Bruno and Isaacson Obtain Summary Judgment Dismissal of Complaint

May 23, 2019 | Professional Liability

Jonathan Bruno and Deborah Isaacson secured summary judgment dismissal from the Supreme Court, New York County Commercial Division, of a complaint asserting claims for breach of fiduciary duty, tortious interference with a contract, breach of contract and seeking punitive damages against an attorney client.

The non-party owner of a Manhattan townhouse entered into a contract with the plaintiff general contractor to renovate her home. During the course of the renovation, litigation was necessary to gain access to the owner’s adjacent property, and the owner retained the client to represent her in that matter. The adjacent property owner initiated a trespass action against plaintiff, and the client represented plaintiff in that action pursuant to an indemnity agreement between plaintiff and the owner. The client also represented plaintiff and the owner in an action against the adjacent property owner for tortious interference.

During the course of these litigations, the owner decided to terminate the contract with plaintiff “for cause.” The owner later commenced an arbitration proceeding against plaintiff, and plaintiff commenced its own arbitration proceeding against the owner. The arbitrations were consolidated and the arbitrator ultimately determined that the termination for cause was improper and issued an award in favor of plaintiff. Plaintiff then sued the client for the owner’s termination of the contract for cause, alleging that the client facilitated the termination of the contract for cause, caused the owner to withhold payment owed to plaintiff and failed to disclose a purported conflict of interest to plaintiff, resulting in damages.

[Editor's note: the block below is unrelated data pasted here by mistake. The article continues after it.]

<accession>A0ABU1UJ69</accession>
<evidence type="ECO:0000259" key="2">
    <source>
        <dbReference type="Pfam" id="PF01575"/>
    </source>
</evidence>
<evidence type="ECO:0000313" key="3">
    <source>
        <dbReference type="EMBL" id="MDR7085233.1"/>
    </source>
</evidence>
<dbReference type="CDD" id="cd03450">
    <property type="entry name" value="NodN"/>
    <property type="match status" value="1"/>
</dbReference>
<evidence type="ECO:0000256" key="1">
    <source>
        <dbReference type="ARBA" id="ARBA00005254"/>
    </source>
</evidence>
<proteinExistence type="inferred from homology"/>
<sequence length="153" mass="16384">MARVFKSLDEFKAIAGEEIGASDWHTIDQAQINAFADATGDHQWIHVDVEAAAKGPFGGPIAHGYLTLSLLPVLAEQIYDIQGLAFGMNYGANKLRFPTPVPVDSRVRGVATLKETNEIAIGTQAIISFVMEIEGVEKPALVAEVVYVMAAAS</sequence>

The court evaluated the breach of fiduciary duty claim under a legal malpractice standard and held that plaintiff failed to demonstrate that but for the client’s conduct, the owner would not have terminated the contract for cause. The court relied on the client’s deposition testimony and emails regarding his legal advice and rejected an affidavit from the owner, submitted by plaintiff, that contradicted her deposition testimony regarding advice provided by the client about terminating the contract.

The court rejected plaintiff’s breach of fiduciary duty claim based on a conflict of interest, finding that there was no evidence that plaintiff was damaged by the failure to disclose the conflict, as plaintiff engaged another lawyer to protect its interests when the conflict arose. The court further held that plaintiff could not establish damages, as plaintiff was successful at arbitration and could not recover twice. The court also dismissed the tortious interference claims, finding that the client’s conduct in providing advice regarding termination was immune from liability as it was advice to his client, the owner. Finally, the court dismissed the contract claims, finding that plaintiff did not make any allegations that the client breached a promise to achieve a specific result in the trespass and tortious interference actions.

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  • Jonathan B. Bruno
  • Deborah M. Isaacson

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